It was the Friday morning before spring break, and Deanna Nibarger’s fifth-graders were noisily chatting and enjoying their breakfast of milk, granola bars and raisins when a woman’s voice crackled over the school intercom:
“Sit up straight and close your eyes,” the woman on the intercom said.
The room immediately went silent as the woman’s command was followed by a series of short, high-pitched “dings,” as if someone were hitting a key on a metal xylophone and letting the sound reverberate.
A trance settled over the class for nearly a minute. Then, the daily morning announcements resumed, and the class sprang back to life as everyone stood to say the Pledge of Allegiance.
Rarely do such moments of calm appear in elementary school classrooms, but it’s exactly this kind of focus that Crooked Creek Elementary School in Washington Township is looking to build in its students. The dings over the intercom are one example of ways teachers at the school have armed students with meditation-like practices to help increase focus and attention.
It might sound strange, but in a fast-paced classroom, teachers at Crooked Creek say just having their students close their eyes and listen for a minute can help them improve their ability to focus. It’s part of the school’s efforts to incorporate the tenets of the growing academic field known as “educational neuroscience” into the classroom.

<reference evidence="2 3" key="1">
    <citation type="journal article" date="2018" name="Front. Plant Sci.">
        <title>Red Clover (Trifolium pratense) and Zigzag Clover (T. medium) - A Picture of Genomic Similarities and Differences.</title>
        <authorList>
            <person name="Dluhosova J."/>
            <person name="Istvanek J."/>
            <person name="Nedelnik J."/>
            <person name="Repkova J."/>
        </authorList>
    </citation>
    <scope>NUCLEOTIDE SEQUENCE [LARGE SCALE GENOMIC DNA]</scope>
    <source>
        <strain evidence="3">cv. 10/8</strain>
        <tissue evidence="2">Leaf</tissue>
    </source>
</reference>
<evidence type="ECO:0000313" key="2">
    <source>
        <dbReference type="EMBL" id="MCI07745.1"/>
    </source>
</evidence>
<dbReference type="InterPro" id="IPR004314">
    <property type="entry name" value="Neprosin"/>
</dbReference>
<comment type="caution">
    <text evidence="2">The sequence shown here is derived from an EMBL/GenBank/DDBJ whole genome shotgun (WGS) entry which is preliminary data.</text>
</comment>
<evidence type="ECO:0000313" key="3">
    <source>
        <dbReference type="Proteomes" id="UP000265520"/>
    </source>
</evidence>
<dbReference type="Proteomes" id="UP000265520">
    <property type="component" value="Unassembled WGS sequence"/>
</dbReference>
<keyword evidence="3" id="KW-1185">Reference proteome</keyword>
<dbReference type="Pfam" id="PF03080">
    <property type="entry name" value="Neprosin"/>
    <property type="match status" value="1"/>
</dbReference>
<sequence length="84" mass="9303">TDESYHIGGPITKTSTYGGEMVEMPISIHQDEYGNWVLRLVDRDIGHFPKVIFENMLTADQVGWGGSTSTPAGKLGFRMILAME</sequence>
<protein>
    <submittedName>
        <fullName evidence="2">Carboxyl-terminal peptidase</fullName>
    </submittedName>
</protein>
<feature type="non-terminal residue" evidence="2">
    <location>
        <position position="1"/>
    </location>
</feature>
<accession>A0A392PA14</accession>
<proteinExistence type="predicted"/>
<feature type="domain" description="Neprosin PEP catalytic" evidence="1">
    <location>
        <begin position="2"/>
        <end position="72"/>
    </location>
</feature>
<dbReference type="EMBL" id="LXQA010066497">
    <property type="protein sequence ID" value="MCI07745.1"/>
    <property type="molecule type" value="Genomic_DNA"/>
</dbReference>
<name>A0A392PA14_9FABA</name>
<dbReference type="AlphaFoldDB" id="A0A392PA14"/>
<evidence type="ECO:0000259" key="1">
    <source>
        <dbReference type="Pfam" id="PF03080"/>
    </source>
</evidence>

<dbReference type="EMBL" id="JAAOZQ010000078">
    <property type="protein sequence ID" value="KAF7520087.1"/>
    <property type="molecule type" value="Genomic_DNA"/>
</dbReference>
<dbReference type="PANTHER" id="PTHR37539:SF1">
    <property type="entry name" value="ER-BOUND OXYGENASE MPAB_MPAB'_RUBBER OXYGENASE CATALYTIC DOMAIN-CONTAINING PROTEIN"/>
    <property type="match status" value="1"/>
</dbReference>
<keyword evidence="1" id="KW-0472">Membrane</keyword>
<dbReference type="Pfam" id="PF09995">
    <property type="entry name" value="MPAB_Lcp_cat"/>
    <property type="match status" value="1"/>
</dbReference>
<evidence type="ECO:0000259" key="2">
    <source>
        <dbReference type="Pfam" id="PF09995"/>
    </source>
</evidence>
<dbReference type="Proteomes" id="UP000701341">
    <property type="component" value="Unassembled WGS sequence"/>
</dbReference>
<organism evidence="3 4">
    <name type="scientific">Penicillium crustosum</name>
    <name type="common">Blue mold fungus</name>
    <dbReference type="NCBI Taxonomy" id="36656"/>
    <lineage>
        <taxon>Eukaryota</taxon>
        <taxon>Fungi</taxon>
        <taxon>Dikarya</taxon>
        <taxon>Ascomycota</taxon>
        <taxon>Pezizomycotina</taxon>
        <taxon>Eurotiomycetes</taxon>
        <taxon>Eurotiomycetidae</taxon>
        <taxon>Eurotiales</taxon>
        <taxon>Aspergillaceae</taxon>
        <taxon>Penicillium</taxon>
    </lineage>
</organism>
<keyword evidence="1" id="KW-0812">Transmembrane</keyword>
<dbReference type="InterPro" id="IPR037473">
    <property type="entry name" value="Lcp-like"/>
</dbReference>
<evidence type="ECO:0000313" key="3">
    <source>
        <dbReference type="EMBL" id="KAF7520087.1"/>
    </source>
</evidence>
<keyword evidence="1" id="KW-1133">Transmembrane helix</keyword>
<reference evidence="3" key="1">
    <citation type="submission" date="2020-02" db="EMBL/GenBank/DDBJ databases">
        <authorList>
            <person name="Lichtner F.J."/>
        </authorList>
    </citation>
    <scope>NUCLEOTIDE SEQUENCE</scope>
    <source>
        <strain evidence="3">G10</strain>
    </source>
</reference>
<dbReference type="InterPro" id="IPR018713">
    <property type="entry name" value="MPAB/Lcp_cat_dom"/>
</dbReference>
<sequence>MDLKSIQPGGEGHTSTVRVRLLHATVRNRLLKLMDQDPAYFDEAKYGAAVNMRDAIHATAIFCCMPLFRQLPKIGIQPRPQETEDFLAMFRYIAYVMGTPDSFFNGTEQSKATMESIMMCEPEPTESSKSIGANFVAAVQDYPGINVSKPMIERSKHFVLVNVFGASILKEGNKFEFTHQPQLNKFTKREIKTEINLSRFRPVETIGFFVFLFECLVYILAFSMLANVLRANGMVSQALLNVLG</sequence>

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The field of educational neuroscience is at the intersection of cognitive psychology, education and neuroscience, and some of its teachings suggest findings from brain research can be applied to classroom management and discipline techniques.
Some trend toward the area of “mindfulness,” such as attempting to sharpen students’ focus through meditation. Other facets of the field that Crooked Creek teachers employ in the classroom include taking short breaks from instruction to ward off boredom and teaching children explicitly about parts of the brain and how they respond to stress.
Crooked Creek has been working with teacher and college professor Lori Desautels to help infuse elements of educational neuroscience into the classroom.
Desautels isn’t just teaching brain science to the teachers. She’s also helping children understand how their own brains work to in an effort to help them learn to change their behavior.
The educational neuroscience field is in flux, and some of its teachings — especially ones that directly tie student learning outcomes to brain science — still leave neuroscientists skeptical. But that’s not at the core of what Desautels is doing in Indianapolis schools. Rather, it’s about using what experts know about the brain to build stronger relationships and classroom culture.